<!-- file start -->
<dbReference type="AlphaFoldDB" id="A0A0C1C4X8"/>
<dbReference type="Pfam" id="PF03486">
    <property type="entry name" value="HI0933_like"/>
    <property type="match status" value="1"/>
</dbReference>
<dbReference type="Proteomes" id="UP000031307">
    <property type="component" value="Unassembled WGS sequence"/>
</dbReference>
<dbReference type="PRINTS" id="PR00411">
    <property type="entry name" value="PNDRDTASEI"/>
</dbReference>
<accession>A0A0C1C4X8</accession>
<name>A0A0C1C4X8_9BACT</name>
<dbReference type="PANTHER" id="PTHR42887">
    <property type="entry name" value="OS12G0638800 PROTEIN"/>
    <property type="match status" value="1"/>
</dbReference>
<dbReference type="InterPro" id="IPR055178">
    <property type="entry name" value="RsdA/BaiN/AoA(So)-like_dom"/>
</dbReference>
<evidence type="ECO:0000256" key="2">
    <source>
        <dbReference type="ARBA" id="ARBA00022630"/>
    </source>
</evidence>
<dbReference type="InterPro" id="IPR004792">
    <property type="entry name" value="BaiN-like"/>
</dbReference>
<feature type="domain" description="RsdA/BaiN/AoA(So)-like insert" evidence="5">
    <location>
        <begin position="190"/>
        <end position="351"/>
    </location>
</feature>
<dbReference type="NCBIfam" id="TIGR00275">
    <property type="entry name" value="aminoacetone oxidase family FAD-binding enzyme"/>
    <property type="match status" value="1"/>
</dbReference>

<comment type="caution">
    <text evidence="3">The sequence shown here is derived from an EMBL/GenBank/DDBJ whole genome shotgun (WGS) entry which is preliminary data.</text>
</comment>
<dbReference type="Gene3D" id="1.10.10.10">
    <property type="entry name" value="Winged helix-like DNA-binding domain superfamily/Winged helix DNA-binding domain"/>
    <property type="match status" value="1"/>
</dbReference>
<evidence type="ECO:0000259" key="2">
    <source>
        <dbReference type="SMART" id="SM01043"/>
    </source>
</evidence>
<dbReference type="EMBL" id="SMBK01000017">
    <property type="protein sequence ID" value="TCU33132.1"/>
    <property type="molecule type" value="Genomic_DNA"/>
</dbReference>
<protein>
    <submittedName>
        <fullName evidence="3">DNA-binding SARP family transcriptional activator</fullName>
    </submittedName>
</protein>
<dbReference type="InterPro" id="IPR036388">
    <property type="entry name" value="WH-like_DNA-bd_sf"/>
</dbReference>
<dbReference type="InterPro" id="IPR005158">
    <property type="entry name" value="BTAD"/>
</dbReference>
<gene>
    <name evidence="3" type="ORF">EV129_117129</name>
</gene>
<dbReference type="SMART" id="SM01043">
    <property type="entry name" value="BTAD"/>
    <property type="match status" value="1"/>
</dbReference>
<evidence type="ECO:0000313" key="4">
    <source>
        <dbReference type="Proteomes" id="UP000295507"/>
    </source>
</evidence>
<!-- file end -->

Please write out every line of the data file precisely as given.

<dbReference type="AlphaFoldDB" id="A0A0C1C4X8"/>
<dbReference type="Pfam" id="PF03486">
    <property type="entry name" value="HI0933_like"/>
    <property type="match status" value="1"/>
</dbReference>
<dbReference type="Proteomes" id="UP000031307">
    <property type="component" value="Unassembled WGS sequence"/>
</dbReference>
<dbReference type="PRINTS" id="PR00411">
    <property type="entry name" value="PNDRDTASEI"/>
</dbReference>
<accession>A0A0C1C4X8</accession>
<name>A0A0C1C4X8_9BACT</name>
<dbReference type="PANTHER" id="PTHR42887">
    <property type="entry name" value="OS12G0638800 PROTEIN"/>
    <property type="match status" value="1"/>
</dbReference>
<dbReference type="InterPro" id="IPR055178">
    <property type="entry name" value="RsdA/BaiN/AoA(So)-like_dom"/>
</dbReference>
<evidence type="ECO:0000256" key="2">
    <source>
        <dbReference type="ARBA" id="ARBA00022630"/>
    </source>
</evidence>
<dbReference type="InterPro" id="IPR004792">
    <property type="entry name" value="BaiN-like"/>
</dbReference>
<feature type="domain" description="RsdA/BaiN/AoA(So)-like insert" evidence="5">
    <location>
        <begin position="190"/>
        <end position="351"/>
    </location>
</feature>
<dbReference type="NCBIfam" id="TIGR00275">
    <property type="entry name" value="aminoacetone oxidase family FAD-binding enzyme"/>
    <property type="match status" value="1"/>
</dbReference>

<comment type="caution">
    <text evidence="3">The sequence shown here is derived from an EMBL/GenBank/DDBJ whole genome shotgun (WGS) entry which is preliminary data.</text>
</comment>
<dbReference type="Gene3D" id="1.10.10.10">
    <property type="entry name" value="Winged helix-like DNA-binding domain superfamily/Winged helix DNA-binding domain"/>
    <property type="match status" value="1"/>
</dbReference>
<evidence type="ECO:0000259" key="2">
    <source>
        <dbReference type="SMART" id="SM01043"/>
    </source>
</evidence>
<dbReference type="EMBL" id="SMBK01000017">
    <property type="protein sequence ID" value="TCU33132.1"/>
    <property type="molecule type" value="Genomic_DNA"/>
</dbReference>
<protein>
    <submittedName>
        <fullName evidence="3">DNA-binding SARP family transcriptional activator</fullName>
    </submittedName>
</protein>
<dbReference type="InterPro" id="IPR036388">
    <property type="entry name" value="WH-like_DNA-bd_sf"/>
</dbReference>
<dbReference type="InterPro" id="IPR005158">
    <property type="entry name" value="BTAD"/>
</dbReference>
<gene>
    <name evidence="3" type="ORF">EV129_117129</name>
</gene>
<dbReference type="SMART" id="SM01043">
    <property type="entry name" value="BTAD"/>
    <property type="match status" value="1"/>
</dbReference>
<evidence type="ECO:0000313" key="4">
    <source>
        <dbReference type="Proteomes" id="UP000295507"/>
    </source>
</evidence>